Thursday, March 06, 2014

An ex-cop's journey. Or, cock-blocked by non-disclosure



This is an essay about my midlife career crisis.  Because if there’s anything that the literary world needs more of, it’s rambling introspection from a middle aged white man.  It’s titled “An Ex-Cop’s Journey, or: Cock-Blocked by Non-disclosure.”
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I wasn’t always a soft old man with failing eyesight and a debilitating lack of purpose.  No sir.  I used to be cop. Not just a cop—a detective, a detective sergeant, a commander.  A leader, an authority figure to other authority figures…someone who did shit that mattered.  And for a while, I was not just a cop—I was a cop with aspirations of being a writer.

Every cop goes through phases on the job. You’ve got the first couple of years, full of rookie excitement, adrenaline, the thrilling newness of it all.  After a while the new cop smell wears off, and you start to see warts—society’s, your own, and your departments.  You question whether you want to stay where you’re at.  A lot of guys quit after about 5 years; long enough to know the job’s not for them, but not so long that they’re committed to it.  This process repeats itself every 5 years or so.  Each time you either make your way through it, or you’re done.  Done, as in you quit, or you stick around waiting to retire—I’m talking about 10 or 15 years of just being an utterly miserable son of a bitch, doing as little as possible while doing your best at making everyone around you as hateful as you are.  If you’re lucky you find something that renews you.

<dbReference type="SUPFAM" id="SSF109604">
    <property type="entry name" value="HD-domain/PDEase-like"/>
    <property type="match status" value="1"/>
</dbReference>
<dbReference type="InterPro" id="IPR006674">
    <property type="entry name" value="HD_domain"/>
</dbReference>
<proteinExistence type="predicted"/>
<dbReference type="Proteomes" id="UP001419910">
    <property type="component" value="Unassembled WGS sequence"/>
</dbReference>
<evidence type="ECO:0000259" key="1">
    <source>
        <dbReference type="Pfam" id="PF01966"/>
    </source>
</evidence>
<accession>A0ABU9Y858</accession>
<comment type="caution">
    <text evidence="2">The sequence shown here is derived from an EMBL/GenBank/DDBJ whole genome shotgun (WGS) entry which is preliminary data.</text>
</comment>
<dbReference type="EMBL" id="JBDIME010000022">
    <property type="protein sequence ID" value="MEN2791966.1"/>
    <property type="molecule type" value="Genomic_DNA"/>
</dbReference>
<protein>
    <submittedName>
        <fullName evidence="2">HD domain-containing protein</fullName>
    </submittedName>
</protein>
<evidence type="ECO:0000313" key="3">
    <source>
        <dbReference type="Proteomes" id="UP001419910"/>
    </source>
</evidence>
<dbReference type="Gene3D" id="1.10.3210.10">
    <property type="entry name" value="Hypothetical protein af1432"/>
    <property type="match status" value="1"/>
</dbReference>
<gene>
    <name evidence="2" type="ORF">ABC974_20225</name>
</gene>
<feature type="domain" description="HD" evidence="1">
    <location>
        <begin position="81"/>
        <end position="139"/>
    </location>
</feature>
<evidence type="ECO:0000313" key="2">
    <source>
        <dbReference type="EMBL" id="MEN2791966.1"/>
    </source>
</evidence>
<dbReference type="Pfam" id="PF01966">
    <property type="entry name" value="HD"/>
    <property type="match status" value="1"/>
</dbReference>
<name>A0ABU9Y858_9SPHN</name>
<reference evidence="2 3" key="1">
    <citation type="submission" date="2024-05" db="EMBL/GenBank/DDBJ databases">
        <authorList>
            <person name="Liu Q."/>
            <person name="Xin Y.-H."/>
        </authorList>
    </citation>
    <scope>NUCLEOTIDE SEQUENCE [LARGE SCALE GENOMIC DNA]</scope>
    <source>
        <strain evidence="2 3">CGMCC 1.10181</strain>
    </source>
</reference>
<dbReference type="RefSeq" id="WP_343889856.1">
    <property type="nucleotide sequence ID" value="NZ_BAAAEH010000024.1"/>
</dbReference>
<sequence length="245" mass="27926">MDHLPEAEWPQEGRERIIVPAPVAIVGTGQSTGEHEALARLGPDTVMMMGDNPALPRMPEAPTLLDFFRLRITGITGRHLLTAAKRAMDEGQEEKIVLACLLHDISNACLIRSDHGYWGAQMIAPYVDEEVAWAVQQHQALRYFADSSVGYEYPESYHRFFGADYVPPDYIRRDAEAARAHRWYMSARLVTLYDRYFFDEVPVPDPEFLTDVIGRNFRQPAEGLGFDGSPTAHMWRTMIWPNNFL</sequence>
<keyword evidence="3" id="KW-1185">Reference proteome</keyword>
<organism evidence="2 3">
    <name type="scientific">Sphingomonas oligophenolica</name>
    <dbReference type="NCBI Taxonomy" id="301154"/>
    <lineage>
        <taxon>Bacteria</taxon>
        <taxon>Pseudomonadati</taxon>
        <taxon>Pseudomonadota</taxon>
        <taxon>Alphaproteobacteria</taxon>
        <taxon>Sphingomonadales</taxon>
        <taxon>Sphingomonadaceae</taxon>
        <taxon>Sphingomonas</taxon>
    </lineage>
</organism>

I was lucky, and I had a great run. I made detective early, and I got promoted to patrol sergeant.  Just as patrol started to get boring I went back in investigations as a detective sergeant.  Right when that started to wear on me, my kids got me to start blogging.  And then I met writers, people who wrote short stories and poems, and even published novels!  I loved the idea of being a writer, I had stories I wanted to tell.  I wanted to write.  I also had the self-awareness to know I lacked the imagination, creative drive or self-discipline to write fiction.